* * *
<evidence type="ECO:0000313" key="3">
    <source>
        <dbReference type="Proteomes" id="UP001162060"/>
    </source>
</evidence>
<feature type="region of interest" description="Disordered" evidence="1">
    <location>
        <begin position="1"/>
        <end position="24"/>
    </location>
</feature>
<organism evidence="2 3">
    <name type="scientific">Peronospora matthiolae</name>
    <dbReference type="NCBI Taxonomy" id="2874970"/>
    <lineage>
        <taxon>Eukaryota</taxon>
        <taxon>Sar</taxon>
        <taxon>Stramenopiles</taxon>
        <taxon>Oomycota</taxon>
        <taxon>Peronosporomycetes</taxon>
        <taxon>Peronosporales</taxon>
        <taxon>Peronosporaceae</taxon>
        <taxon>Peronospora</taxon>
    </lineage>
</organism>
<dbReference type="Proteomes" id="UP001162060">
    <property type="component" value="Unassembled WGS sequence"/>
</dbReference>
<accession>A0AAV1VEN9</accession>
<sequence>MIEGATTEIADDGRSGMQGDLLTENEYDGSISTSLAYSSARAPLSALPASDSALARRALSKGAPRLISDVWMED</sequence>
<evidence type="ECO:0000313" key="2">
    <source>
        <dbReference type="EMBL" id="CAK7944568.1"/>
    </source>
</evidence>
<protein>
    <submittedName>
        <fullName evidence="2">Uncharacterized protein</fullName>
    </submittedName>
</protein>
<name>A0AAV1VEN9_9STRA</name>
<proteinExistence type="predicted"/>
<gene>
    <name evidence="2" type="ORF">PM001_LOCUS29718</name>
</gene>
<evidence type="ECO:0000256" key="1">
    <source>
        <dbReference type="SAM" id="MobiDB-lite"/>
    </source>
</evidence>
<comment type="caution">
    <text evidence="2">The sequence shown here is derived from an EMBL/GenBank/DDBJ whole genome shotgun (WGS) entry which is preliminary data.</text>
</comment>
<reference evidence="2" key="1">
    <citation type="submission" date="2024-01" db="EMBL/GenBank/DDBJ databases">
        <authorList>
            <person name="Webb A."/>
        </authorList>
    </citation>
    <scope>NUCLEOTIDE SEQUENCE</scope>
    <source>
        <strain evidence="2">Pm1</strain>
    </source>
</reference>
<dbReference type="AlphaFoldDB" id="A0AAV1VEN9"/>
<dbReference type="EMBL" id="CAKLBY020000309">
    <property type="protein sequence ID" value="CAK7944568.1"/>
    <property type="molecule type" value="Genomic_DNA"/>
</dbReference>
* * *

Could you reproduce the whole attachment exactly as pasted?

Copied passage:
<evidence type="ECO:0000313" key="3">
    <source>
        <dbReference type="Proteomes" id="UP001162060"/>
    </source>
</evidence>
<feature type="region of interest" description="Disordered" evidence="1">
    <location>
        <begin position="1"/>
        <end position="24"/>
    </location>
</feature>
<organism evidence="2 3">
    <name type="scientific">Peronospora matthiolae</name>
    <dbReference type="NCBI Taxonomy" id="2874970"/>
    <lineage>
        <taxon>Eukaryota</taxon>
        <taxon>Sar</taxon>
        <taxon>Stramenopiles</taxon>
        <taxon>Oomycota</taxon>
        <taxon>Peronosporomycetes</taxon>
        <taxon>Peronosporales</taxon>
        <taxon>Peronosporaceae</taxon>
        <taxon>Peronospora</taxon>
    </lineage>
</organism>
<dbReference type="Proteomes" id="UP001162060">
    <property type="component" value="Unassembled WGS sequence"/>
</dbReference>
<accession>A0AAV1VEN9</accession>
<sequence>MIEGATTEIADDGRSGMQGDLLTENEYDGSISTSLAYSSARAPLSALPASDSALARRALSKGAPRLISDVWMED</sequence>
<evidence type="ECO:0000313" key="2">
    <source>
        <dbReference type="EMBL" id="CAK7944568.1"/>
    </source>
</evidence>
<protein>
    <submittedName>
        <fullName evidence="2">Uncharacterized protein</fullName>
    </submittedName>
</protein>
<name>A0AAV1VEN9_9STRA</name>
<proteinExistence type="predicted"/>
<gene>
    <name evidence="2" type="ORF">PM001_LOCUS29718</name>
</gene>
<evidence type="ECO:0000256" key="1">
    <source>
        <dbReference type="SAM" id="MobiDB-lite"/>
    </source>
</evidence>
<comment type="caution">
    <text evidence="2">The sequence shown here is derived from an EMBL/GenBank/DDBJ whole genome shotgun (WGS) entry which is preliminary data.</text>
</comment>
<reference evidence="2" key="1">
    <citation type="submission" date="2024-01" db="EMBL/GenBank/DDBJ databases">
        <authorList>
            <person name="Webb A."/>
        </authorList>
    </citation>
    <scope>NUCLEOTIDE SEQUENCE</scope>
    <source>
        <strain evidence="2">Pm1</strain>
    </source>
</reference>
<dbReference type="AlphaFoldDB" id="A0AAV1VEN9"/>
<dbReference type="EMBL" id="CAKLBY020000309">
    <property type="protein sequence ID" value="CAK7944568.1"/>
    <property type="molecule type" value="Genomic_DNA"/>
</dbReference>